This past week, Vassar College released its decision to adopt two clean energy initiatives that are expected to supply the school with 20% of the campus’ energy needs and dramatically curtail greenhouse gas emissions over the coming decades. The college is taking steps to reduce its carbon footprint in the long run by collaborating with hydro power company Gravity Renewables and solar energy manufacturer BQ Energy and replacing a sizable percentage of its nonrenewable fuel with solar electricity.
“These two renewable energy projects contribute to our goal of reaching carbon neutrality as quickly as possible, while also supporting the renewable energy sector, which will need to be part of the global solution to climate change,” stated President Hill in response to the initiatives (Vassar College, Vassar College announces two major clean energy initiatives, enabling the college to meet more than 20% of its electricity needs, 9.16.15)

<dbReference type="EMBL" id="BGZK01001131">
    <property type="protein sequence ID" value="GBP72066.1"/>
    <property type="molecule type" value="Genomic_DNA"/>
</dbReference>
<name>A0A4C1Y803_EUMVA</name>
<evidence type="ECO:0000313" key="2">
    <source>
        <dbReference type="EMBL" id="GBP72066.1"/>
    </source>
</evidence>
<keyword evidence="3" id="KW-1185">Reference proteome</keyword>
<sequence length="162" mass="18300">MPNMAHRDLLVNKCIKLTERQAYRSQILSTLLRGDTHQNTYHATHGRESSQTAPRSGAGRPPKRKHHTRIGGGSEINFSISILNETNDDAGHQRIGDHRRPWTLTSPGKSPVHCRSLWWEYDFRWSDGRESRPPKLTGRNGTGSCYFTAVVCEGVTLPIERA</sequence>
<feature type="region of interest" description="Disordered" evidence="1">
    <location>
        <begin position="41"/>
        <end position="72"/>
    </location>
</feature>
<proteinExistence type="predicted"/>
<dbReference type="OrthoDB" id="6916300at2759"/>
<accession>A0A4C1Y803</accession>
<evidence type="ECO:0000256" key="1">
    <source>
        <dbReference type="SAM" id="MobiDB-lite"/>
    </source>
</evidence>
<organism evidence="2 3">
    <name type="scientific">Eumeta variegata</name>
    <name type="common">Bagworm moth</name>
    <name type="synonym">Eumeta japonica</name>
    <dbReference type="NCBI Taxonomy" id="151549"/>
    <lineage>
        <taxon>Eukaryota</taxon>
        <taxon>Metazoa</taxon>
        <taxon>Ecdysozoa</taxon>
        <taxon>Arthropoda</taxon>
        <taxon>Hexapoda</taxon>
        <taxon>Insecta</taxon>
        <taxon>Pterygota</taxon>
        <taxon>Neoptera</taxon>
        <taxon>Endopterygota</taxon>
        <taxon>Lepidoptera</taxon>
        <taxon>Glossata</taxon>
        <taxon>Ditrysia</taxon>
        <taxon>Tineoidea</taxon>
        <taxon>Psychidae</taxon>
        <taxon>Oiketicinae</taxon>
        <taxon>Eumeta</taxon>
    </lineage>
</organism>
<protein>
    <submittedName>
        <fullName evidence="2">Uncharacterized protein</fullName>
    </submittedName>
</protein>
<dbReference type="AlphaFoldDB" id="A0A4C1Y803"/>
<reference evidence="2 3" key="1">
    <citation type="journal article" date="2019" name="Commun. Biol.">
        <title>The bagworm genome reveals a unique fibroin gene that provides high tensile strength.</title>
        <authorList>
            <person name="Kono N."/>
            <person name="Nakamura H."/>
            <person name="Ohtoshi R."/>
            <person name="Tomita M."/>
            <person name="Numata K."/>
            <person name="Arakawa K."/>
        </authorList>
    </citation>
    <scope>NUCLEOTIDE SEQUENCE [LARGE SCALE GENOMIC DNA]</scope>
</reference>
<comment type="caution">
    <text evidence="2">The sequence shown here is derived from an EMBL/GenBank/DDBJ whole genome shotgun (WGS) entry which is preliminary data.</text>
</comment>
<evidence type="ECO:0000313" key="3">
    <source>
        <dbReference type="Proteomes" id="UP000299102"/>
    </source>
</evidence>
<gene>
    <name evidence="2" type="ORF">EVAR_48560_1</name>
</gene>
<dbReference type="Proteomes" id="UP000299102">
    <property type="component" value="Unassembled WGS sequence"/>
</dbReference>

Considering the pushback that the administration has faced from the student body in recent months, this energy conservation policy, finally reconciling the ever-widening gap between student and administrative interests, comes as a welcome gesture on the part of the College. Groups on campus such as the Vassar College Divestment Campaign have been protesting for the college’s detachment from practices like coal, oil and natural gas extraction for years, arguing for complete divestment from the fossil fuel industry. VC Divest, along with the majority of the student body, advocates for increased sustainability and a commitment to improving environmental conditions locally and globally.
Therefore, we at The Miscellany News would like to commend the school for recognizing the general requests of its community and implementing changes that represent the priorities of the campus as a whole.
However, if these initiatives are in fact a direct response to student activism, then it would seem as though the administration is only appeasing the call for divestment with a smaller scale plan for energy conservation. The majority of the campus’ energy is still dependent on fossil fuels, and the recent construction of The Integrated Science Center proved to be ecologically damaging, utilizing none of the clean power sources that the college will now be integrating according to the new initiatives.